Book Amnesty


anna-n-josh040.jpg   Very much on the last minute here.  In fact, the moment is almost gone, but I just read about The Early Learning Centre Book Amnesty.  I spotted it on here on AndrewKBrown’s blog and was very impressed with the idea. 

The idea is to take up to ten books that your kids have outgrown down to an Early Learning Centre store and they will pass them on to local children who need them.  What a wonderful idea. 

I’d better be quick and have a sort out.  The Amnesty finishes at the end of this month.

More info here.

It’s funny but I have this really naughty double standard about books.  When my kids have done with their books, apart from particularly special books, I tend to have a clear-out and take them to the charity shop because I feel strongly that books are meant to be read over and over…shared and enjoyed by as many children as possible.  Not discarded or neglected on bookshelves, never to be picked up and read again. 

However, when it comes to my own wonderful and diverse book collection, I am extremely possessive.  I  get very nervous when visitors rummage through my bookshelves.  And if they actually pick a book out to read the blurb, I am hovering behind them with my hand out ready to take the book right off them and return it back in its place.  And I dread those words…”hey, this looks like a great book….”  because I know I’ll be obliged to offer to lend it to them.  Of course, I always do offer  (remember – I’m a wimp)  but I mentally record the date and the title and the borrower and I am totally uneasy until that book is sitting back on my shelf, safe at home again. 

It’s not that I don’t want to share my books.  It’s just that I have really loved most of my books so much that I ….well, I suppose I just get attached, form a bond.   Erm, is this normal?  But if I could be absolutely sure that my books will be returned promptly, I wouldn’t be quite so edgy about lending them.  But they never do come back, do they.  At least, not for ages and ages by which time I’ve had a mental breakdown and the borrower has forgotten who they borrowed it from and has probably passed it on to someone else anyway.  And I can never approach them and ask for the book back because it sounds so petty when they know I’ve read it anyway.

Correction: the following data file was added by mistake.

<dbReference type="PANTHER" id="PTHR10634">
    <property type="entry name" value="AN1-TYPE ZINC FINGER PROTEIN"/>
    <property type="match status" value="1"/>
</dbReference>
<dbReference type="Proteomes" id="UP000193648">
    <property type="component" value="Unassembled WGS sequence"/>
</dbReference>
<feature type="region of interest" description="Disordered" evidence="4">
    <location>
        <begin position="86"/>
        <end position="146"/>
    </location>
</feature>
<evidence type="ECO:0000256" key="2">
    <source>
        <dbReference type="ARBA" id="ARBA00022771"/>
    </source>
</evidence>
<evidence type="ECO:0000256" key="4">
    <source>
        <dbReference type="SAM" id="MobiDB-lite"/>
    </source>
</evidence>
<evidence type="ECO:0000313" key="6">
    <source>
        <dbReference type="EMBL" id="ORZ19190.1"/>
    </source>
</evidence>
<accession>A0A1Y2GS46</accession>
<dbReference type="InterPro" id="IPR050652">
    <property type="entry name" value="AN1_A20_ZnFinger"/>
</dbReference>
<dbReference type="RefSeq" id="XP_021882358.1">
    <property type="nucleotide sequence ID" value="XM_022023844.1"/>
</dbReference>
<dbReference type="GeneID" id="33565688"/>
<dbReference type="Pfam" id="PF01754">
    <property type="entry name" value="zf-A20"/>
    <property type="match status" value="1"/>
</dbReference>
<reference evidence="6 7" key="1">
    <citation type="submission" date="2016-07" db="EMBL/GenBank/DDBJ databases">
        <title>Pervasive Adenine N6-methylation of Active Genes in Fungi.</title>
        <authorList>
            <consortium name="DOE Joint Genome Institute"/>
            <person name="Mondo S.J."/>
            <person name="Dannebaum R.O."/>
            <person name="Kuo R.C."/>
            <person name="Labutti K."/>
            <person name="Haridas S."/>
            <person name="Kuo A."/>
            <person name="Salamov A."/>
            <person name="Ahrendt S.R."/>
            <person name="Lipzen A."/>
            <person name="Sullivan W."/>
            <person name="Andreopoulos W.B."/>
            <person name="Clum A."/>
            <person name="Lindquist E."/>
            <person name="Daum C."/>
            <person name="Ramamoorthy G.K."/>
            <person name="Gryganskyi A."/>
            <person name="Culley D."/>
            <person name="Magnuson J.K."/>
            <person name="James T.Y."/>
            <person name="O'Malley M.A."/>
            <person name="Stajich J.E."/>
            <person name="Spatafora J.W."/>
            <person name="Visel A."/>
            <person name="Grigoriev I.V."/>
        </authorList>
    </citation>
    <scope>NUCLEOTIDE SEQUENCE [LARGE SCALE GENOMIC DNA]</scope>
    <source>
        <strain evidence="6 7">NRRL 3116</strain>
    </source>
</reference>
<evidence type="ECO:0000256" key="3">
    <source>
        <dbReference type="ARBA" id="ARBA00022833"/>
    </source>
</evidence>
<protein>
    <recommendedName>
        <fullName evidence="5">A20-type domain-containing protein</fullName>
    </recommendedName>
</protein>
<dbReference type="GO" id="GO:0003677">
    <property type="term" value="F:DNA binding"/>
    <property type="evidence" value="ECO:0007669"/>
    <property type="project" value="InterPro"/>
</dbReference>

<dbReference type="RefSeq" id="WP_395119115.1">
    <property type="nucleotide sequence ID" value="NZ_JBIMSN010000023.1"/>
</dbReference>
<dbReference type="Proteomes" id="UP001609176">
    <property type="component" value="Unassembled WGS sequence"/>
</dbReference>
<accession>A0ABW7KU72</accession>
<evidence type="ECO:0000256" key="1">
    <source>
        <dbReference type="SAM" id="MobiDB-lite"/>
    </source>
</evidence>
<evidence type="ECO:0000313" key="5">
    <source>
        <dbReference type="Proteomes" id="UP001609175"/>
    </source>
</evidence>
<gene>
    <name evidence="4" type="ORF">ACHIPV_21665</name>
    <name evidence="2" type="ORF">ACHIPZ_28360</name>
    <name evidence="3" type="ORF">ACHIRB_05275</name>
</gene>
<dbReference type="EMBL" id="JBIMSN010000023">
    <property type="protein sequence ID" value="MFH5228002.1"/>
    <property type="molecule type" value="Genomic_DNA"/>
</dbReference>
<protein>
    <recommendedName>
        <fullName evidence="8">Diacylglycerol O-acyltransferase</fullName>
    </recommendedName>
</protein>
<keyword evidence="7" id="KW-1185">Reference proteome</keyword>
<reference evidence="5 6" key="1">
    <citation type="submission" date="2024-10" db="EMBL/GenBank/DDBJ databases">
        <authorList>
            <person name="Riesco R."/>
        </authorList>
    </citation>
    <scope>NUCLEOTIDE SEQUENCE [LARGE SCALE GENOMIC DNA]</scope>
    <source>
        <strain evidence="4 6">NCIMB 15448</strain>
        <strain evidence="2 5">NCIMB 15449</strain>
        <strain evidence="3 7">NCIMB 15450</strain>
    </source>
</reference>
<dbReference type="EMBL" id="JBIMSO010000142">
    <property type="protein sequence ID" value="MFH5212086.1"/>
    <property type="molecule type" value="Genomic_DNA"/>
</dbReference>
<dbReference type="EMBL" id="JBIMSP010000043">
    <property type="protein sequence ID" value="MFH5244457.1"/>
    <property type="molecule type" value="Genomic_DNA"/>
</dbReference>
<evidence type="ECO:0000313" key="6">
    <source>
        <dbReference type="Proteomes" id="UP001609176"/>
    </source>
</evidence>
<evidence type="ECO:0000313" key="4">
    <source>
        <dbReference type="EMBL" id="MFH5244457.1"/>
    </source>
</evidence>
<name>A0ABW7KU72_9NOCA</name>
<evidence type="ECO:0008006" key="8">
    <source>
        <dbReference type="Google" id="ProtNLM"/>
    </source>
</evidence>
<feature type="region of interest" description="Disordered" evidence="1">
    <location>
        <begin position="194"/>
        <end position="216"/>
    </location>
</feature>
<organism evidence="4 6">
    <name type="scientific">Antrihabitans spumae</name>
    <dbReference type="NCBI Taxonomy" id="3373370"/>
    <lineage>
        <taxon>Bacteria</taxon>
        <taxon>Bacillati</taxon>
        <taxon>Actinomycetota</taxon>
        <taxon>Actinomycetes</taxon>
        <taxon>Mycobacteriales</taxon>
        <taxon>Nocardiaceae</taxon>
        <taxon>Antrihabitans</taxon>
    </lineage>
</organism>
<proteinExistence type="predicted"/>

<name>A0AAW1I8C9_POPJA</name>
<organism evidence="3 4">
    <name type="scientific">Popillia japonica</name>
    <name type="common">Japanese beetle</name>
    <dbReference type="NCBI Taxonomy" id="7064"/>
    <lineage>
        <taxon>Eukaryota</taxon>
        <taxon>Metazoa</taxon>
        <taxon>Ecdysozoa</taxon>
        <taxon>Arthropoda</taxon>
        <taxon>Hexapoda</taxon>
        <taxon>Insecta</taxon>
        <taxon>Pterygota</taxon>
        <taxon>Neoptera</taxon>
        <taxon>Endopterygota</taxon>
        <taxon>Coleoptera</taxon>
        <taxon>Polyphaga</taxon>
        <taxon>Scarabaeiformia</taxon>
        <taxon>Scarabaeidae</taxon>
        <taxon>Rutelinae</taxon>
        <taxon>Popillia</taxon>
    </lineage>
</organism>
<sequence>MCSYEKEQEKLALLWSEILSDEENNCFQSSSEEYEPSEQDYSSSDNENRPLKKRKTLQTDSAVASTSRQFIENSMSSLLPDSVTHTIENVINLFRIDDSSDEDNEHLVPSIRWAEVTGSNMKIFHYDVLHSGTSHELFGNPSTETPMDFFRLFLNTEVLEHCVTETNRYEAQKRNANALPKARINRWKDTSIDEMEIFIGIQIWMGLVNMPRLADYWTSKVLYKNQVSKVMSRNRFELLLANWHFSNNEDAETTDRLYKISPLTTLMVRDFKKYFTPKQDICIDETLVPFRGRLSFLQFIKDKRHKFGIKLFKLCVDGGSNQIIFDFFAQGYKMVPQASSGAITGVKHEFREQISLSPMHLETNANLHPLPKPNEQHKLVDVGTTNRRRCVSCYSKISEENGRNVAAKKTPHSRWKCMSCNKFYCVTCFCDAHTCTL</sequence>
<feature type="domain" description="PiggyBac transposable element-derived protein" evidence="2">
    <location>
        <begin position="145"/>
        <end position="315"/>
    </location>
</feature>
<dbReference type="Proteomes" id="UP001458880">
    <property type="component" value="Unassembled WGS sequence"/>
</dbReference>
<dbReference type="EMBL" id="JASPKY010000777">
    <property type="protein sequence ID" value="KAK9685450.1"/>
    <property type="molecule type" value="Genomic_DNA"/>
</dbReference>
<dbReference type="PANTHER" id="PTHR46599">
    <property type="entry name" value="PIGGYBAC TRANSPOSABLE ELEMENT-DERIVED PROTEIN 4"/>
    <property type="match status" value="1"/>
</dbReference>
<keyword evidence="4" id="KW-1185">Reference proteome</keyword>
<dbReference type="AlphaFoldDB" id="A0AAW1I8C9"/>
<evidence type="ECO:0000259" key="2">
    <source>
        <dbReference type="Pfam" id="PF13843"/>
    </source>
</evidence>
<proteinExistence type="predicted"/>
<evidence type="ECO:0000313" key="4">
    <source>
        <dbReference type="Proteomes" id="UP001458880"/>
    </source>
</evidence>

Anyway, there are perfectly well-stocked libraries in every community, in every town. 

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4 responses to this post.

  1. I know what you mean. I’m just as possessive with my video collection…

    Reply

  2. I am the same way with my books… they are like my friends! I never keep a book I didnt love. If I didnt LOVE it I give it away or stick it on ebay.

    My 12 year old came home the other day from school absolutely LIVID! He is a huge reader as well and the librarian wouldnt let him take out a book that is usually reserved for older kids… I have to admit that I was pissed too – noone is going to censor my kid’s reading… So I went out and bought it for him and sent a sticky sweet email to the librarian… she got the point.

    Read America… READ!

    Reply

  3. I have read all my life. Any kind of reading. I have read books that have pleased me very much and others that I didn’t like, but I have always kept the ones and the others because I’ve come to realise that after a time tastes about books change and you may get to like those you didn’t. And I can assure you my children who have inherited my books already, are inveterate readers.

    A good book is a treasure.

    Reply

  4. Misslionheart, hehehe!

    Blueseaglass, I’m the same. If I haven’t enjoyed a book, then I’ll get rid of it. It’s the ones that I’ve loved that I treasure. But Jose makes a good point in that our tastes change as we get older so maybe I should buy more bookshelves and start keeping them all.

    Jose, my children all love to read too. My daughter is currently reading Black Beauty by Anna Sewell and she can’t put it down. I was the same. My mum’s frineds used to say they could always find me with my head in a book.

    Reply

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